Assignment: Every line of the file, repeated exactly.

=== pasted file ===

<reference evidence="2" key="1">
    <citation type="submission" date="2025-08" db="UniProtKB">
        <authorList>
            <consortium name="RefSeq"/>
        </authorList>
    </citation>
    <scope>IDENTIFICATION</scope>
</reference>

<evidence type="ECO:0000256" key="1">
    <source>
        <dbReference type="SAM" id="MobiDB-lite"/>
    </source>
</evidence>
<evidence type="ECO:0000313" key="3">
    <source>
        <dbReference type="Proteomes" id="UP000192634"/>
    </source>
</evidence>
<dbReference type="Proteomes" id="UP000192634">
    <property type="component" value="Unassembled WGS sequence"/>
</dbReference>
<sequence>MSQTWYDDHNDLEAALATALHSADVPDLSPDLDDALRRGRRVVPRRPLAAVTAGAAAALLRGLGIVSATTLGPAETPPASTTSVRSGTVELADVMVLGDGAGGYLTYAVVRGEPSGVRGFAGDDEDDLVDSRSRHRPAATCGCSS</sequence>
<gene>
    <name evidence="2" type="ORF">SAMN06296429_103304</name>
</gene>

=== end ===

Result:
<reference evidence="2" key="1">
    <citation type="submission" date="2025-08" db="UniProtKB">
        <authorList>
            <consortium name="RefSeq"/>
        </authorList>
    </citation>
    <scope>IDENTIFICATION</scope>
</reference>

<evidence type="ECO:0000256" key="1">
    <source>
        <dbReference type="SAM" id="MobiDB-lite"/>
    </source>
</evidence>
<evidence type="ECO:0000313" key="3">
    <source>
        <dbReference type="Proteomes" id="UP000192634"/>
    </source>
</evidence>
<dbReference type="Proteomes" id="UP000192634">
    <property type="component" value="Unassembled WGS sequence"/>
</dbReference>
<sequence>MSQTWYDDHNDLEAALATALHSADVPDLSPDLDDALRRGRRVVPRRPLAAVTAGAAAALLRGLGIVSATTLGPAETPPASTTSVRSGTVELADVMVLGDGAGGYLTYAVVRGEPSGVRGFAGDDEDDLVDSRSRHRPAATCGCSS</sequence>
<gene>
    <name evidence="2" type="ORF">SAMN06296429_103304</name>
</gene>